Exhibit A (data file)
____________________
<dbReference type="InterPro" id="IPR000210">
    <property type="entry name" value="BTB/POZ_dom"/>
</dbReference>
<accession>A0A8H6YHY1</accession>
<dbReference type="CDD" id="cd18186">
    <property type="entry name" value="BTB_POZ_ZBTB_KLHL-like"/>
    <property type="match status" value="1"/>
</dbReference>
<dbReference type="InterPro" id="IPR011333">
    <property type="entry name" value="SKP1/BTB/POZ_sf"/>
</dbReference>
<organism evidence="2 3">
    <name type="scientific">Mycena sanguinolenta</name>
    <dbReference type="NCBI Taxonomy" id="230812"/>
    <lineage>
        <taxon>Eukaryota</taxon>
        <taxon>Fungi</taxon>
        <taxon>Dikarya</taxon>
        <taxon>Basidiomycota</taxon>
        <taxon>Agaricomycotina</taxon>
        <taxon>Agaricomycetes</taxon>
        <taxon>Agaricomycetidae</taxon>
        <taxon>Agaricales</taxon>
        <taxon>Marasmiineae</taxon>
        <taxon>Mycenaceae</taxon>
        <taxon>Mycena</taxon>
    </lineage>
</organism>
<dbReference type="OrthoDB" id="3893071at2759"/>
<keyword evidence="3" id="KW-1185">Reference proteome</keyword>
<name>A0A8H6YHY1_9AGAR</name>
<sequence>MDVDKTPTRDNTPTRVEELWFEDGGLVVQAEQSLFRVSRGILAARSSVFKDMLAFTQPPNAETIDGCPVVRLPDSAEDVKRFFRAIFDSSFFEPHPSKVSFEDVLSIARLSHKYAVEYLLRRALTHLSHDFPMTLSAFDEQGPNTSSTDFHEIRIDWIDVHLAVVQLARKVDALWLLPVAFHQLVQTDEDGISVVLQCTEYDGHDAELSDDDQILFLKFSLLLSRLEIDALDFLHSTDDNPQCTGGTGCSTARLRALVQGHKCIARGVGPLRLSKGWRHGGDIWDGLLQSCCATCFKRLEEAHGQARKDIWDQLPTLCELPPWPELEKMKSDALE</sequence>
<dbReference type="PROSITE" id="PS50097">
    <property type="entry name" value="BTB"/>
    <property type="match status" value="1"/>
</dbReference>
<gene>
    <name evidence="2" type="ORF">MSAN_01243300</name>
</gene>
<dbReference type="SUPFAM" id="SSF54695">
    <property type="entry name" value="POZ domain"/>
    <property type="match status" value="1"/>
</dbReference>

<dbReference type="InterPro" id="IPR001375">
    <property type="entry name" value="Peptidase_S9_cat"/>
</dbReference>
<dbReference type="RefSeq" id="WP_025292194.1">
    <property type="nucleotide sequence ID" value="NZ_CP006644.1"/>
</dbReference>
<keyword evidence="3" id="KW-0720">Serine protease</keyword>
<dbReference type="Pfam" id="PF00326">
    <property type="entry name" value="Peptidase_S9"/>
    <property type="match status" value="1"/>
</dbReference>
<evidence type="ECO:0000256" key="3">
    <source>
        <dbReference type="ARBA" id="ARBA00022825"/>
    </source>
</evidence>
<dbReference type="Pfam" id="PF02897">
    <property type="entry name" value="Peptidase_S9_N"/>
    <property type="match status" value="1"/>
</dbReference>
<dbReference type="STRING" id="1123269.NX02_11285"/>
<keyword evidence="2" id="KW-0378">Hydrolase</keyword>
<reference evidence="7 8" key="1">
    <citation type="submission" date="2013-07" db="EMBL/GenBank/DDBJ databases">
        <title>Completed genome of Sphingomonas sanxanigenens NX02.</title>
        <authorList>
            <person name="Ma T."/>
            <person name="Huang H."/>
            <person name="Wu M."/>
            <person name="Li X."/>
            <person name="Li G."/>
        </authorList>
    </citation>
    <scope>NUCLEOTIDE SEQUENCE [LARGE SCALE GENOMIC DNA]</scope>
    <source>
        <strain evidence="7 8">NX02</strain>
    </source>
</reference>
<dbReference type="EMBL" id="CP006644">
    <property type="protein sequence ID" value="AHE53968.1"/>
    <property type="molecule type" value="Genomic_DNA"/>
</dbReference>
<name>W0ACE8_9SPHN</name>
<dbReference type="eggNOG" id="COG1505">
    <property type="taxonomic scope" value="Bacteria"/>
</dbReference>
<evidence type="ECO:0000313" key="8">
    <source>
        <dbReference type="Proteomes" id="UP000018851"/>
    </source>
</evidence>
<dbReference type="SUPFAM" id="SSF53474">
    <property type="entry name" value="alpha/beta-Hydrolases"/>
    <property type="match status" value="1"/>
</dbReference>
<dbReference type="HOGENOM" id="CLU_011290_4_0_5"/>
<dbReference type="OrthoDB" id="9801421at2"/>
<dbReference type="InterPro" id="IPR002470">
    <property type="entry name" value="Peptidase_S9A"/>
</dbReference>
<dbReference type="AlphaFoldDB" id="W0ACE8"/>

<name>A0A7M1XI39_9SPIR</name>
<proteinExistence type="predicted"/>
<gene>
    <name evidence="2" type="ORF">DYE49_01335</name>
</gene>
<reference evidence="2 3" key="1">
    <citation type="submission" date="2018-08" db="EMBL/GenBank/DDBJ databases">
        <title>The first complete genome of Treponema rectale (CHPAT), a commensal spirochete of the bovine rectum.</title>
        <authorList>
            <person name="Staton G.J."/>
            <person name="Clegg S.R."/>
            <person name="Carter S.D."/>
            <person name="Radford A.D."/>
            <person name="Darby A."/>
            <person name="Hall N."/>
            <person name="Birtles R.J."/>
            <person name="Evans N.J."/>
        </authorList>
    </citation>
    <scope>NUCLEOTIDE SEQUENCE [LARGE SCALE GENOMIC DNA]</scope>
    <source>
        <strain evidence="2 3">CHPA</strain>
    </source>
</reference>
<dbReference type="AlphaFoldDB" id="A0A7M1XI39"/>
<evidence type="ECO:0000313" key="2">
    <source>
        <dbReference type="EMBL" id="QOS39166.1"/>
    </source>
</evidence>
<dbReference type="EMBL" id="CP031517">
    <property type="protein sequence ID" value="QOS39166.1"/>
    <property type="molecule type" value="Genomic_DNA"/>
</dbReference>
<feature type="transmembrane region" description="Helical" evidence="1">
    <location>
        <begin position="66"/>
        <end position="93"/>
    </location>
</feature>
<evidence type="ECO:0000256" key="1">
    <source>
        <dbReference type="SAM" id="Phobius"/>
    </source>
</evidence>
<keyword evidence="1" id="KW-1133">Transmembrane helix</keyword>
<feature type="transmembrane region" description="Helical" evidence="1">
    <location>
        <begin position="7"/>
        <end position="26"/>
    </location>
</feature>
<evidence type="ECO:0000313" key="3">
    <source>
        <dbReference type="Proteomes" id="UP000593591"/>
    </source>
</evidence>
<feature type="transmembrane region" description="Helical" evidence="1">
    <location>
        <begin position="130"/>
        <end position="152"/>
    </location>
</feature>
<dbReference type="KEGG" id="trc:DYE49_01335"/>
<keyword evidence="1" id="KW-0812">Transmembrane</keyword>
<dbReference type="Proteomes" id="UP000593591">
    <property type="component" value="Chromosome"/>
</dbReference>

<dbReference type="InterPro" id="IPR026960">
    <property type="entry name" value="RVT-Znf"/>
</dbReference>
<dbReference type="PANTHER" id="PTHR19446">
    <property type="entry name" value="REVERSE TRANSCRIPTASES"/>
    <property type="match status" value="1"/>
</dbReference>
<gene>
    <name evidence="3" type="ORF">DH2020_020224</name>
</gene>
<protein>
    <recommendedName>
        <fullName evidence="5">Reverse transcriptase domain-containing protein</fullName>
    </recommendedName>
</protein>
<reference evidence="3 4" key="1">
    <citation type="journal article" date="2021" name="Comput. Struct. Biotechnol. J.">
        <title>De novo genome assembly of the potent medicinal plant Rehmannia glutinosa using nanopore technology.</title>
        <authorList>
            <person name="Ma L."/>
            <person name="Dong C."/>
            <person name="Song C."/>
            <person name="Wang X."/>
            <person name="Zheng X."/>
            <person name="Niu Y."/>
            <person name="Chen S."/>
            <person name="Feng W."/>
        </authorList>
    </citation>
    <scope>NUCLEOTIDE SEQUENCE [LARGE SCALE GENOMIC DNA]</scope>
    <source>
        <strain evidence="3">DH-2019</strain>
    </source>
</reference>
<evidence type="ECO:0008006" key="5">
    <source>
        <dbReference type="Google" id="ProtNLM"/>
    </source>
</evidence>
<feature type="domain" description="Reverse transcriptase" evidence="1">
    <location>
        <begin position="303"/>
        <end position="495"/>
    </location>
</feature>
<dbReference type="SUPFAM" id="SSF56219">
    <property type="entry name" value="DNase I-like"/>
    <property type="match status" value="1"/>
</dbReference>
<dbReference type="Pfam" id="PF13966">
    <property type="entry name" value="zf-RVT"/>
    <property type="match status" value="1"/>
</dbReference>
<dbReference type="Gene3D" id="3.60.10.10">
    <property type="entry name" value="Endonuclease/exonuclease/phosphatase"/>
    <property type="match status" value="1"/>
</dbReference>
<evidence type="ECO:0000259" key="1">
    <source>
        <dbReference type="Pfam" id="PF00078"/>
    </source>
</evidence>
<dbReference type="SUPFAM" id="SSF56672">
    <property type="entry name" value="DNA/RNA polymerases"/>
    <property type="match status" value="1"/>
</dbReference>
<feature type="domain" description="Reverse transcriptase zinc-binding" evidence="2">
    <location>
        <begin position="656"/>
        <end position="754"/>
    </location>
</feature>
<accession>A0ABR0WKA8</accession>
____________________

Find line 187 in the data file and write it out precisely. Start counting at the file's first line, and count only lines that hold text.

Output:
</protein>